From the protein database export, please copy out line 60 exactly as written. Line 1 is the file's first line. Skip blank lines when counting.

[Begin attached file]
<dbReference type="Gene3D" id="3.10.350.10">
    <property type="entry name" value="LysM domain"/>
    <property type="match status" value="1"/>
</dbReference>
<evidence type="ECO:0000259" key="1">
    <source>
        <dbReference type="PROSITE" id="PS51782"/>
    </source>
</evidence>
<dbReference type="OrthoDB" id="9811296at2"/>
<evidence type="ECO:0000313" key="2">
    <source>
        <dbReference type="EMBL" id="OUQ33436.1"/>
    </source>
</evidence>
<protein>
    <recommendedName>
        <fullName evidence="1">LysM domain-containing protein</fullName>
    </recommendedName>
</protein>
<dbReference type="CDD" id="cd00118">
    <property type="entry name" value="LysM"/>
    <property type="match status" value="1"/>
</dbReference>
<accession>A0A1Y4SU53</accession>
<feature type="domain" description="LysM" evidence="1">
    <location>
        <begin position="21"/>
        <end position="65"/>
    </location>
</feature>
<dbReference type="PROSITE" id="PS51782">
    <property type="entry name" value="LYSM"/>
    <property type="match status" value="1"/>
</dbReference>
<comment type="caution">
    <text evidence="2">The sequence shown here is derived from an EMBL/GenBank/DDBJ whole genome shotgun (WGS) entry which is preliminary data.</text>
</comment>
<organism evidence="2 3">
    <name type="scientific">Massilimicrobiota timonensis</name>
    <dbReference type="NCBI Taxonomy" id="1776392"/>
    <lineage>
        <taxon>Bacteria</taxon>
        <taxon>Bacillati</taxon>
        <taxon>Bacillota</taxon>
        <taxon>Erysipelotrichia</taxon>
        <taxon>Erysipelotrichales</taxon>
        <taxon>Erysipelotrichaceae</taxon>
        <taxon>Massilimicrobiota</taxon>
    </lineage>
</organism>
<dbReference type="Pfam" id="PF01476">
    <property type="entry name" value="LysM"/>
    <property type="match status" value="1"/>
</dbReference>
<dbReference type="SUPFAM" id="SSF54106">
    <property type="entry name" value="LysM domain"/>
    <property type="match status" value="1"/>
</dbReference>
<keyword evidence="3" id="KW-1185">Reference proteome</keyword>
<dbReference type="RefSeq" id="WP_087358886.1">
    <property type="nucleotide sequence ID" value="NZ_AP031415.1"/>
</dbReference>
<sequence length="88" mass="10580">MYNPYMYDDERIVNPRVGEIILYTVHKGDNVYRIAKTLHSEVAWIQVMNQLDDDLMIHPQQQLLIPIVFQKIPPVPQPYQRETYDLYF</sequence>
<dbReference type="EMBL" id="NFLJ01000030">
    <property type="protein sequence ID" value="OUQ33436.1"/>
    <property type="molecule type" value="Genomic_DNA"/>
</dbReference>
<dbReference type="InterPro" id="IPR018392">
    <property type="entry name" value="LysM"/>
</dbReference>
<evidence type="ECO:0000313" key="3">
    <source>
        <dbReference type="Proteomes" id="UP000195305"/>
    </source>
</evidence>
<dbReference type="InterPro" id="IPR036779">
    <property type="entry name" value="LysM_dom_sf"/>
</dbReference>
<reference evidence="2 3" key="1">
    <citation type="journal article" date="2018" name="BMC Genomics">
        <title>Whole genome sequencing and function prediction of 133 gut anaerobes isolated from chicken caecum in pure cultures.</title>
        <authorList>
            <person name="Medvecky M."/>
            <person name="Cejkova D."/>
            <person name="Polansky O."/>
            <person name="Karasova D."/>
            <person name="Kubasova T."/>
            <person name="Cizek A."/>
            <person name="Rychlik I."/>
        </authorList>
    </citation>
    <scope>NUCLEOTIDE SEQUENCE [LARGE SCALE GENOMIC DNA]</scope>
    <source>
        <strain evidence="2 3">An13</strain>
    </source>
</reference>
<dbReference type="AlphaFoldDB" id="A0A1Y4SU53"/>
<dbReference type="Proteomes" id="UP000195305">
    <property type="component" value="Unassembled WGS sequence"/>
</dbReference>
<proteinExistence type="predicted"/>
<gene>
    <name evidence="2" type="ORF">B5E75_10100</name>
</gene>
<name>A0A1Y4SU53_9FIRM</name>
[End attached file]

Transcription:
<keyword evidence="3" id="KW-1185">Reference proteome</keyword>